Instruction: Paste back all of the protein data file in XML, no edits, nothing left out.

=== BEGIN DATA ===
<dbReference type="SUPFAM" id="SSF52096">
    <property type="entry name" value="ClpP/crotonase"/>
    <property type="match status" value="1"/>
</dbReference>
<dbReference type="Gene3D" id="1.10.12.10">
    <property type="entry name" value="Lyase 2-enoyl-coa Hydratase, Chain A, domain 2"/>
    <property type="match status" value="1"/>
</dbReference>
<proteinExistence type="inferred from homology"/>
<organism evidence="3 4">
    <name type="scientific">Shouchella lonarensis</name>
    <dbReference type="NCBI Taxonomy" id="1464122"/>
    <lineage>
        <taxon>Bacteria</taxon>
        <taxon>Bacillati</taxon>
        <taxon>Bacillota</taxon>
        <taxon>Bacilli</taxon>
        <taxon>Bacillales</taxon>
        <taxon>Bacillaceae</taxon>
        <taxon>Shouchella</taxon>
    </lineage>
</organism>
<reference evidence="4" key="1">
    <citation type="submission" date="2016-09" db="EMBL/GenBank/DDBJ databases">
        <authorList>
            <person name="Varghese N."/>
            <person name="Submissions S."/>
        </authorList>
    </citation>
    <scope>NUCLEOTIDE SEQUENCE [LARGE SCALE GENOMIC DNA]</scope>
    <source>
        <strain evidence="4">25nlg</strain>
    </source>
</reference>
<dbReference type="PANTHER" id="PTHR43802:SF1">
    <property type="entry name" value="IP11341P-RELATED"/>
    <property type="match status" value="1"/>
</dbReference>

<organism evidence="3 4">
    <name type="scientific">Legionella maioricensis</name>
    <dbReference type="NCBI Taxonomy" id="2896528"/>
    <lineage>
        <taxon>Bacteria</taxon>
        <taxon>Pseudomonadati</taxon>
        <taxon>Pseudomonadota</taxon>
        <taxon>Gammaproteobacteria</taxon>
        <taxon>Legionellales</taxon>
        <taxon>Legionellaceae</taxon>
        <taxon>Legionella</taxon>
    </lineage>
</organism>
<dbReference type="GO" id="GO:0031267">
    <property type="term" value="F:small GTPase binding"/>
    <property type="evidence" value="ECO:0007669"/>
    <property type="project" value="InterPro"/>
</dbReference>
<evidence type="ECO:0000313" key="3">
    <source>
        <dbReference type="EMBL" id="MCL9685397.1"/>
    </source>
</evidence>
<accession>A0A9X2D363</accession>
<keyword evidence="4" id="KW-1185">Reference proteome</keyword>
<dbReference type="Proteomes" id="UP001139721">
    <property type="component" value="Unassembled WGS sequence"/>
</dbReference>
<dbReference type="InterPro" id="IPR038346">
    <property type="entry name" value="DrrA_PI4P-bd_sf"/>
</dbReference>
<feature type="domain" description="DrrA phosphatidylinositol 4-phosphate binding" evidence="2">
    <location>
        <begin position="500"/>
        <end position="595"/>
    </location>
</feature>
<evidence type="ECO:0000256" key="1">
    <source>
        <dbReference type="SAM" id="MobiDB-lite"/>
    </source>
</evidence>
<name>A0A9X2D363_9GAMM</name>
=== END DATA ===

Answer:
<dbReference type="SUPFAM" id="SSF52096">
    <property type="entry name" value="ClpP/crotonase"/>
    <property type="match status" value="1"/>
</dbReference>
<dbReference type="Gene3D" id="1.10.12.10">
    <property type="entry name" value="Lyase 2-enoyl-coa Hydratase, Chain A, domain 2"/>
    <property type="match status" value="1"/>
</dbReference>
<proteinExistence type="inferred from homology"/>
<organism evidence="3 4">
    <name type="scientific">Shouchella lonarensis</name>
    <dbReference type="NCBI Taxonomy" id="1464122"/>
    <lineage>
        <taxon>Bacteria</taxon>
        <taxon>Bacillati</taxon>
        <taxon>Bacillota</taxon>
        <taxon>Bacilli</taxon>
        <taxon>Bacillales</taxon>
        <taxon>Bacillaceae</taxon>
        <taxon>Shouchella</taxon>
    </lineage>
</organism>
<reference evidence="4" key="1">
    <citation type="submission" date="2016-09" db="EMBL/GenBank/DDBJ databases">
        <authorList>
            <person name="Varghese N."/>
            <person name="Submissions S."/>
        </authorList>
    </citation>
    <scope>NUCLEOTIDE SEQUENCE [LARGE SCALE GENOMIC DNA]</scope>
    <source>
        <strain evidence="4">25nlg</strain>
    </source>
</reference>
<dbReference type="PANTHER" id="PTHR43802:SF1">
    <property type="entry name" value="IP11341P-RELATED"/>
    <property type="match status" value="1"/>
</dbReference>

<organism evidence="3 4">
    <name type="scientific">Legionella maioricensis</name>
    <dbReference type="NCBI Taxonomy" id="2896528"/>
    <lineage>
        <taxon>Bacteria</taxon>
        <taxon>Pseudomonadati</taxon>
        <taxon>Pseudomonadota</taxon>
        <taxon>Gammaproteobacteria</taxon>
        <taxon>Legionellales</taxon>
        <taxon>Legionellaceae</taxon>
        <taxon>Legionella</taxon>
    </lineage>
</organism>
<dbReference type="GO" id="GO:0031267">
    <property type="term" value="F:small GTPase binding"/>
    <property type="evidence" value="ECO:0007669"/>
    <property type="project" value="InterPro"/>
</dbReference>
<evidence type="ECO:0000313" key="3">
    <source>
        <dbReference type="EMBL" id="MCL9685397.1"/>
    </source>
</evidence>
<accession>A0A9X2D363</accession>
<keyword evidence="4" id="KW-1185">Reference proteome</keyword>
<dbReference type="Proteomes" id="UP001139721">
    <property type="component" value="Unassembled WGS sequence"/>
</dbReference>
<dbReference type="InterPro" id="IPR038346">
    <property type="entry name" value="DrrA_PI4P-bd_sf"/>
</dbReference>
<feature type="domain" description="DrrA phosphatidylinositol 4-phosphate binding" evidence="2">
    <location>
        <begin position="500"/>
        <end position="595"/>
    </location>
</feature>
<evidence type="ECO:0000256" key="1">
    <source>
        <dbReference type="SAM" id="MobiDB-lite"/>
    </source>
</evidence>
<name>A0A9X2D363_9GAMM</name>